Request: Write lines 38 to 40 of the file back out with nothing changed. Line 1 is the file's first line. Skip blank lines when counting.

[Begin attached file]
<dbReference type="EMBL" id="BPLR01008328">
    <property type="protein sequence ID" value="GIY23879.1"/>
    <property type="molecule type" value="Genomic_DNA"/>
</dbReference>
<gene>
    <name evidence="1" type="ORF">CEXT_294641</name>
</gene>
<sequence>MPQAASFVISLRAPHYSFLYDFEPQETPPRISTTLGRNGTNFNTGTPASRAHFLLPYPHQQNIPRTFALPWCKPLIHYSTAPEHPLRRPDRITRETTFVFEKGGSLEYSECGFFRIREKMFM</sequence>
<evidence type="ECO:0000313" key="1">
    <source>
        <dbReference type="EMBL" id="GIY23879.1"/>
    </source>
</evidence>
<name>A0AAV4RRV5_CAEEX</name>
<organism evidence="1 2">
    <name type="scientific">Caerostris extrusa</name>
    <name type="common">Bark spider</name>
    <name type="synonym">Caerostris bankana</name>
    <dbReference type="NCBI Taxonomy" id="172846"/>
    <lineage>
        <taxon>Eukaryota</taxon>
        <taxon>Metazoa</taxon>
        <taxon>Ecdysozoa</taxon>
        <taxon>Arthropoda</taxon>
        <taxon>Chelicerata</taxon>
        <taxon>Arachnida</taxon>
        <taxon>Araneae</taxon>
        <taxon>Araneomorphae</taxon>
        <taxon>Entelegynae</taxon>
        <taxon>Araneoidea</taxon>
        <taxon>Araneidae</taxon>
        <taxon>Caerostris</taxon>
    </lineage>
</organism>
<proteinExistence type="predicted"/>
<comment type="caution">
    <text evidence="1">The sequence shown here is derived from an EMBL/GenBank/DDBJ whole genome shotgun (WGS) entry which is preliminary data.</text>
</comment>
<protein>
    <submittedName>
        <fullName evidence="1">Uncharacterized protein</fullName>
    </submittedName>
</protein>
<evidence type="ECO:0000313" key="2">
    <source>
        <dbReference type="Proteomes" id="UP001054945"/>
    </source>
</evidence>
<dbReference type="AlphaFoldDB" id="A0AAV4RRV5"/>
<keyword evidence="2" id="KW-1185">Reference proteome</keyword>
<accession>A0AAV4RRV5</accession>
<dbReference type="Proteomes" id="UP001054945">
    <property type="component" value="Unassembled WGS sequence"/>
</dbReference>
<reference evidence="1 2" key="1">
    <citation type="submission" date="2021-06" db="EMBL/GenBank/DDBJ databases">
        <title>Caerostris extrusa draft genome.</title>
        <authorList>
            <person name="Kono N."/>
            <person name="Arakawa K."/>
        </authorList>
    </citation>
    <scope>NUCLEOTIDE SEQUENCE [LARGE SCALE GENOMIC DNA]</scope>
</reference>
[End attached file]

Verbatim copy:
</comment>
<protein>
    <submittedName>